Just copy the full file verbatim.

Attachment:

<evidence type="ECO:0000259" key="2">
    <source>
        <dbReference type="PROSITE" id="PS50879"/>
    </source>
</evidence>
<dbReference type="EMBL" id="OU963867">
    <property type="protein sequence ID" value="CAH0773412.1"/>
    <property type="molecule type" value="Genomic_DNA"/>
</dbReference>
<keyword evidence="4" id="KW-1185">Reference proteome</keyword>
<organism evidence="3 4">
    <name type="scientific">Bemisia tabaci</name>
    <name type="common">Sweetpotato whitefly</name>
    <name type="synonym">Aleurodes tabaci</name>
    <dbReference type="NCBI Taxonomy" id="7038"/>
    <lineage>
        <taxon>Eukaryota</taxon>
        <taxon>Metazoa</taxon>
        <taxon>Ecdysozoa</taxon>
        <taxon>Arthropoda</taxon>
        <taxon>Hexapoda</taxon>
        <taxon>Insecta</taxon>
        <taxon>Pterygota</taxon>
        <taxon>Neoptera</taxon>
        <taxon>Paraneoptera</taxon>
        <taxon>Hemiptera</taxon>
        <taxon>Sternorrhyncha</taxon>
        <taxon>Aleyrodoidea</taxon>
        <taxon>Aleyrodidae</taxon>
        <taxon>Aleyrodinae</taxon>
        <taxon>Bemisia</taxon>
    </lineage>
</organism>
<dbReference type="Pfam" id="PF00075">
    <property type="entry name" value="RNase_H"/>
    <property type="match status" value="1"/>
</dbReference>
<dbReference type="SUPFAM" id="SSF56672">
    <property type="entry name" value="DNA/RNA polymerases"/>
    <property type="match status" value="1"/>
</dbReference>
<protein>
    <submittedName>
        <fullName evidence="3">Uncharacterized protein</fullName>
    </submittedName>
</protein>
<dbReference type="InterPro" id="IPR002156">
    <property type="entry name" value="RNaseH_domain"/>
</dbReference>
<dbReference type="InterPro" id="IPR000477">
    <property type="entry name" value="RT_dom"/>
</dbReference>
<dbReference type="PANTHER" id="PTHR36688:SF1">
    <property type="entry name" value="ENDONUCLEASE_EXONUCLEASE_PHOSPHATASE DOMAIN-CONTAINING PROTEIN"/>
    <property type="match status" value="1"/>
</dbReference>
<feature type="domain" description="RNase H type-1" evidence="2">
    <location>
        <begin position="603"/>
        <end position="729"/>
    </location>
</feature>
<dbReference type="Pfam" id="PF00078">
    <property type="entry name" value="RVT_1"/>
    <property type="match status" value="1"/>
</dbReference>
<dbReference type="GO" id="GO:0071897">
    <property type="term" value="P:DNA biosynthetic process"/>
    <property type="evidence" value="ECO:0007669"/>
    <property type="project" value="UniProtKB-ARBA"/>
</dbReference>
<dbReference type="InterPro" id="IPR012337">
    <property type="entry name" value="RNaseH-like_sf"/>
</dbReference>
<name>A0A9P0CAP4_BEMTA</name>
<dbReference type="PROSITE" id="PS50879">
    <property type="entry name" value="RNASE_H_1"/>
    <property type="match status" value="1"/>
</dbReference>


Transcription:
<evidence type="ECO:0000259" key="2">
    <source>
        <dbReference type="PROSITE" id="PS50879"/>
    </source>
</evidence>
<dbReference type="EMBL" id="OU963867">
    <property type="protein sequence ID" value="CAH0773412.1"/>
    <property type="molecule type" value="Genomic_DNA"/>
</dbReference>
<keyword evidence="4" id="KW-1185">Reference proteome</keyword>
<organism evidence="3 4">
    <name type="scientific">Bemisia tabaci</name>
    <name type="common">Sweetpotato whitefly</name>
    <name type="synonym">Aleurodes tabaci</name>
    <dbReference type="NCBI Taxonomy" id="7038"/>
    <lineage>
        <taxon>Eukaryota</taxon>
        <taxon>Metazoa</taxon>
        <taxon>Ecdysozoa</taxon>
        <taxon>Arthropoda</taxon>
        <taxon>Hexapoda</taxon>
        <taxon>Insecta</taxon>
        <taxon>Pterygota</taxon>
        <taxon>Neoptera</taxon>
        <taxon>Paraneoptera</taxon>
        <taxon>Hemiptera</taxon>
        <taxon>Sternorrhyncha</taxon>
        <taxon>Aleyrodoidea</taxon>
        <taxon>Aleyrodidae</taxon>
        <taxon>Aleyrodinae</taxon>
        <taxon>Bemisia</taxon>
    </lineage>
</organism>
<dbReference type="Pfam" id="PF00075">
    <property type="entry name" value="RNase_H"/>
    <property type="match status" value="1"/>
</dbReference>
<dbReference type="SUPFAM" id="SSF56672">
    <property type="entry name" value="DNA/RNA polymerases"/>
    <property type="match status" value="1"/>
</dbReference>
<protein>
    <submittedName>
        <fullName evidence="3">Uncharacterized protein</fullName>
    </submittedName>
</protein>
<dbReference type="InterPro" id="IPR002156">
    <property type="entry name" value="RNaseH_domain"/>
</dbReference>
<dbReference type="InterPro" id="IPR000477">
    <property type="entry name" value="RT_dom"/>
</dbReference>
<dbReference type="PANTHER" id="PTHR36688:SF1">
    <property type="entry name" value="ENDONUCLEASE_EXONUCLEASE_PHOSPHATASE DOMAIN-CONTAINING PROTEIN"/>
    <property type="match status" value="1"/>
</dbReference>
<feature type="domain" description="RNase H type-1" evidence="2">
    <location>
        <begin position="603"/>
        <end position="729"/>
    </location>
</feature>
<dbReference type="Pfam" id="PF00078">
    <property type="entry name" value="RVT_1"/>
    <property type="match status" value="1"/>
</dbReference>
<dbReference type="GO" id="GO:0071897">
    <property type="term" value="P:DNA biosynthetic process"/>
    <property type="evidence" value="ECO:0007669"/>
    <property type="project" value="UniProtKB-ARBA"/>
</dbReference>
<dbReference type="InterPro" id="IPR012337">
    <property type="entry name" value="RNaseH-like_sf"/>
</dbReference>
<name>A0A9P0CAP4_BEMTA</name>
<dbReference type="PROSITE" id="PS50879">
    <property type="entry name" value="RNASE_H_1"/>
    <property type="match status" value="1"/>
</dbReference>